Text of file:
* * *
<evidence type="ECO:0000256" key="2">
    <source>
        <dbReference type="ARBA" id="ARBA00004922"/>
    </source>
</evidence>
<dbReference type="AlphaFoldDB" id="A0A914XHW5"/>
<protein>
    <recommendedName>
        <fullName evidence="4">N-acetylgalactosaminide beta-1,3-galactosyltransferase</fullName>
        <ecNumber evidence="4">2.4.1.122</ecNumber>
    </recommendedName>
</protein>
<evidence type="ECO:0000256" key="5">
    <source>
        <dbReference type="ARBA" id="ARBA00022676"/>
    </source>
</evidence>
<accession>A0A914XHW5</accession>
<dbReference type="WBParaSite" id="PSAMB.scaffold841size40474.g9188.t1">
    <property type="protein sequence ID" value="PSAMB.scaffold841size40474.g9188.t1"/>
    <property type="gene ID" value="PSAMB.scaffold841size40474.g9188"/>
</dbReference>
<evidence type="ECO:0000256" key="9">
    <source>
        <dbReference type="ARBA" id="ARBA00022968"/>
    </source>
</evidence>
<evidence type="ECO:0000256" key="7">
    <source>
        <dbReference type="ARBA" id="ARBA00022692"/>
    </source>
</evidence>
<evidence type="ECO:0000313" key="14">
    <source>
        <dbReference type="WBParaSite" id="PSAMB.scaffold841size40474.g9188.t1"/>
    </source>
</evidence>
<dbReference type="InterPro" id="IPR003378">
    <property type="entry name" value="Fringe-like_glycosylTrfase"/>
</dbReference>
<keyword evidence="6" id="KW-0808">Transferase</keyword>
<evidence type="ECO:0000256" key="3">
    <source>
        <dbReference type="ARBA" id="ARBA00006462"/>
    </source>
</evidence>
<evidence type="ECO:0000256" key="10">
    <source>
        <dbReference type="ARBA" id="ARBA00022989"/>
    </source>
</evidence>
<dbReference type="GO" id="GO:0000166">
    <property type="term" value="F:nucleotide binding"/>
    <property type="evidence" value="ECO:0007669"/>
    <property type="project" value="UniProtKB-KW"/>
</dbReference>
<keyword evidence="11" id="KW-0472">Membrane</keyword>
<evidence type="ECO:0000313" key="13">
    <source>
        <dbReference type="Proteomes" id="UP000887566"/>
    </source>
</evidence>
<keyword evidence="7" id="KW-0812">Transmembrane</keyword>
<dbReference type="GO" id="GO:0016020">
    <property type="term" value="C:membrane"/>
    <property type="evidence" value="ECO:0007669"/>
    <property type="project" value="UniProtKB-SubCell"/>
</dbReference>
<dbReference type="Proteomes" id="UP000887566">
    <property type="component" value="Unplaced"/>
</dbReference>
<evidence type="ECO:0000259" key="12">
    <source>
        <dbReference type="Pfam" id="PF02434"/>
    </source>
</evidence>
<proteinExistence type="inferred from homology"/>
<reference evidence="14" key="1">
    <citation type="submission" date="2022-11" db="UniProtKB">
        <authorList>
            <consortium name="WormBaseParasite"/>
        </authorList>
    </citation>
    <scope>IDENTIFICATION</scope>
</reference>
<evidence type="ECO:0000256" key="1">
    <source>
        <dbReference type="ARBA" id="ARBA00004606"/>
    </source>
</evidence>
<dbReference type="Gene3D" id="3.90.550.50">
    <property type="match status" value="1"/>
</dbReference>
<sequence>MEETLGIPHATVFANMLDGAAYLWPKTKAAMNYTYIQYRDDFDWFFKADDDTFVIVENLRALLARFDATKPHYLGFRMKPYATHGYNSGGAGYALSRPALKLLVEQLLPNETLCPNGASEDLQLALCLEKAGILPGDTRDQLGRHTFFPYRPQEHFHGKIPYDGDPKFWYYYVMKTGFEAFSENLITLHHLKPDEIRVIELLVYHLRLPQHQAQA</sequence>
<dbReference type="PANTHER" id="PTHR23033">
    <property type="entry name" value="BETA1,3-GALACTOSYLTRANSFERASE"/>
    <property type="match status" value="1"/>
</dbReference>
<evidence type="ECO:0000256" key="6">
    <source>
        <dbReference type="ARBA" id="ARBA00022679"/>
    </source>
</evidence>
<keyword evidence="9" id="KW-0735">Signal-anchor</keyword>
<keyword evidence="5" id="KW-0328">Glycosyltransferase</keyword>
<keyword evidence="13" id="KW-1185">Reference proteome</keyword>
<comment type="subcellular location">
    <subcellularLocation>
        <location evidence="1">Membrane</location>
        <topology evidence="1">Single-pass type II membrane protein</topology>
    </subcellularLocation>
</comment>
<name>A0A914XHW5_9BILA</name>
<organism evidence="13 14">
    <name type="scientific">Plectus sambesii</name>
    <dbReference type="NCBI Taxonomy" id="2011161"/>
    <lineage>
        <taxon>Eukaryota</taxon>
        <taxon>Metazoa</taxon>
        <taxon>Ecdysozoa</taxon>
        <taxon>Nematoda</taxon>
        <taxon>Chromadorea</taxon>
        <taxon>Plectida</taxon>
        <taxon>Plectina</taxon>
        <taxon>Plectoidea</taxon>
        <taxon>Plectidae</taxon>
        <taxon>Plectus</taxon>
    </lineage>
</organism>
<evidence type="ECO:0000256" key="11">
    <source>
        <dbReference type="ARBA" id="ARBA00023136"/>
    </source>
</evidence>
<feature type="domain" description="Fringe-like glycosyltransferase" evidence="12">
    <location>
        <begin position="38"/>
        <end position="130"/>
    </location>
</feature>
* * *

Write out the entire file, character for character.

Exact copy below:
<evidence type="ECO:0000256" key="2">
    <source>
        <dbReference type="ARBA" id="ARBA00004922"/>
    </source>
</evidence>
<dbReference type="AlphaFoldDB" id="A0A914XHW5"/>
<protein>
    <recommendedName>
        <fullName evidence="4">N-acetylgalactosaminide beta-1,3-galactosyltransferase</fullName>
        <ecNumber evidence="4">2.4.1.122</ecNumber>
    </recommendedName>
</protein>
<evidence type="ECO:0000256" key="5">
    <source>
        <dbReference type="ARBA" id="ARBA00022676"/>
    </source>
</evidence>
<accession>A0A914XHW5</accession>
<dbReference type="WBParaSite" id="PSAMB.scaffold841size40474.g9188.t1">
    <property type="protein sequence ID" value="PSAMB.scaffold841size40474.g9188.t1"/>
    <property type="gene ID" value="PSAMB.scaffold841size40474.g9188"/>
</dbReference>
<evidence type="ECO:0000256" key="9">
    <source>
        <dbReference type="ARBA" id="ARBA00022968"/>
    </source>
</evidence>
<evidence type="ECO:0000256" key="7">
    <source>
        <dbReference type="ARBA" id="ARBA00022692"/>
    </source>
</evidence>
<evidence type="ECO:0000313" key="14">
    <source>
        <dbReference type="WBParaSite" id="PSAMB.scaffold841size40474.g9188.t1"/>
    </source>
</evidence>
<dbReference type="InterPro" id="IPR003378">
    <property type="entry name" value="Fringe-like_glycosylTrfase"/>
</dbReference>
<keyword evidence="6" id="KW-0808">Transferase</keyword>
<evidence type="ECO:0000256" key="3">
    <source>
        <dbReference type="ARBA" id="ARBA00006462"/>
    </source>
</evidence>
<evidence type="ECO:0000256" key="10">
    <source>
        <dbReference type="ARBA" id="ARBA00022989"/>
    </source>
</evidence>
<dbReference type="GO" id="GO:0000166">
    <property type="term" value="F:nucleotide binding"/>
    <property type="evidence" value="ECO:0007669"/>
    <property type="project" value="UniProtKB-KW"/>
</dbReference>
<keyword evidence="11" id="KW-0472">Membrane</keyword>
<evidence type="ECO:0000313" key="13">
    <source>
        <dbReference type="Proteomes" id="UP000887566"/>
    </source>
</evidence>
<keyword evidence="7" id="KW-0812">Transmembrane</keyword>
<dbReference type="GO" id="GO:0016020">
    <property type="term" value="C:membrane"/>
    <property type="evidence" value="ECO:0007669"/>
    <property type="project" value="UniProtKB-SubCell"/>
</dbReference>
<dbReference type="Proteomes" id="UP000887566">
    <property type="component" value="Unplaced"/>
</dbReference>
<evidence type="ECO:0000259" key="12">
    <source>
        <dbReference type="Pfam" id="PF02434"/>
    </source>
</evidence>
<proteinExistence type="inferred from homology"/>
<reference evidence="14" key="1">
    <citation type="submission" date="2022-11" db="UniProtKB">
        <authorList>
            <consortium name="WormBaseParasite"/>
        </authorList>
    </citation>
    <scope>IDENTIFICATION</scope>
</reference>
<evidence type="ECO:0000256" key="1">
    <source>
        <dbReference type="ARBA" id="ARBA00004606"/>
    </source>
</evidence>
<dbReference type="Gene3D" id="3.90.550.50">
    <property type="match status" value="1"/>
</dbReference>
<sequence>MEETLGIPHATVFANMLDGAAYLWPKTKAAMNYTYIQYRDDFDWFFKADDDTFVIVENLRALLARFDATKPHYLGFRMKPYATHGYNSGGAGYALSRPALKLLVEQLLPNETLCPNGASEDLQLALCLEKAGILPGDTRDQLGRHTFFPYRPQEHFHGKIPYDGDPKFWYYYVMKTGFEAFSENLITLHHLKPDEIRVIELLVYHLRLPQHQAQA</sequence>
<dbReference type="PANTHER" id="PTHR23033">
    <property type="entry name" value="BETA1,3-GALACTOSYLTRANSFERASE"/>
    <property type="match status" value="1"/>
</dbReference>
<evidence type="ECO:0000256" key="6">
    <source>
        <dbReference type="ARBA" id="ARBA00022679"/>
    </source>
</evidence>
<keyword evidence="9" id="KW-0735">Signal-anchor</keyword>
<keyword evidence="5" id="KW-0328">Glycosyltransferase</keyword>
<keyword evidence="13" id="KW-1185">Reference proteome</keyword>
<comment type="subcellular location">
    <subcellularLocation>
        <location evidence="1">Membrane</location>
        <topology evidence="1">Single-pass type II membrane protein</topology>
    </subcellularLocation>
</comment>
<name>A0A914XHW5_9BILA</name>
<organism evidence="13 14">
    <name type="scientific">Plectus sambesii</name>
    <dbReference type="NCBI Taxonomy" id="2011161"/>
    <lineage>
        <taxon>Eukaryota</taxon>
        <taxon>Metazoa</taxon>
        <taxon>Ecdysozoa</taxon>
        <taxon>Nematoda</taxon>
        <taxon>Chromadorea</taxon>
        <taxon>Plectida</taxon>
        <taxon>Plectina</taxon>
        <taxon>Plectoidea</taxon>
        <taxon>Plectidae</taxon>
        <taxon>Plectus</taxon>
    </lineage>
</organism>
<evidence type="ECO:0000256" key="11">
    <source>
        <dbReference type="ARBA" id="ARBA00023136"/>
    </source>
</evidence>
<feature type="domain" description="Fringe-like glycosyltransferase" evidence="12">
    <location>
        <begin position="38"/>
        <end position="130"/>
    </location>
</feature>